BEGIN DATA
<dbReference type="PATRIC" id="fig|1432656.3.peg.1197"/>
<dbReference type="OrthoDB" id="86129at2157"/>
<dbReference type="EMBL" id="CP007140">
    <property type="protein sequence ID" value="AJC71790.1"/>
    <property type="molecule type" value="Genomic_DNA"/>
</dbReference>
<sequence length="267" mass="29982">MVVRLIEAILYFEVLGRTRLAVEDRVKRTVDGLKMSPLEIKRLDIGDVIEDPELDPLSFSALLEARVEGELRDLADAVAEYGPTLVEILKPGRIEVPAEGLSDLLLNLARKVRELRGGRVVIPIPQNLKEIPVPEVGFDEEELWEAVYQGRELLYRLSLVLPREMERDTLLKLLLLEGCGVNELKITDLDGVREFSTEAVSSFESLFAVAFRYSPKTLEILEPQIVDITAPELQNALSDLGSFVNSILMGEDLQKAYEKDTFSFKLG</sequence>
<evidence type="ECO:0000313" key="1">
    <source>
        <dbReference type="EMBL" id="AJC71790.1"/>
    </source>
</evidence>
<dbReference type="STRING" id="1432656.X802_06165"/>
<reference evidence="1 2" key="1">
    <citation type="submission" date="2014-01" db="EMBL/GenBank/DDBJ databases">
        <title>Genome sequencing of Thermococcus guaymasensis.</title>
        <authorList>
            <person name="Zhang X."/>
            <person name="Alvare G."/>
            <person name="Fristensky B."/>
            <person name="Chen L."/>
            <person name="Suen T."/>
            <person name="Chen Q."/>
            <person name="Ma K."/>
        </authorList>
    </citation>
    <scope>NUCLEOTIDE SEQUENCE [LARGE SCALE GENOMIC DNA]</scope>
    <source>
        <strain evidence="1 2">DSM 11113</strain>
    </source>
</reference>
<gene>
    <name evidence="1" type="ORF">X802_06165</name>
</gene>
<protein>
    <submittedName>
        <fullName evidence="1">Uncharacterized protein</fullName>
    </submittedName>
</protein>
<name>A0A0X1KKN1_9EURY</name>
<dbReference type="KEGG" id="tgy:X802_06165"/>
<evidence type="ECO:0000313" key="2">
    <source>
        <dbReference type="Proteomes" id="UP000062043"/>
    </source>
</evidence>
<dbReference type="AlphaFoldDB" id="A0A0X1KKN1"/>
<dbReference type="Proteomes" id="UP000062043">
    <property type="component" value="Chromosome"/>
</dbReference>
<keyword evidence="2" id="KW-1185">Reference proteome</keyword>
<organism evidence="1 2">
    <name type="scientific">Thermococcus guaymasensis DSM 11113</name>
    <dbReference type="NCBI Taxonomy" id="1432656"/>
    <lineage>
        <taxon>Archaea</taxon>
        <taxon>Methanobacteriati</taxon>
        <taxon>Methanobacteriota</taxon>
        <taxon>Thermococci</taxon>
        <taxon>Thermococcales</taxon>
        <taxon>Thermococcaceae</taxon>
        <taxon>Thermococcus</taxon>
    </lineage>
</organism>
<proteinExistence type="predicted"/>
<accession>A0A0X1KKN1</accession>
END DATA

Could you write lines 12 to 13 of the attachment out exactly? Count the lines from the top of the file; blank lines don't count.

</evidence>
<dbReference type="STRING" id="1432656.X802_06165"/>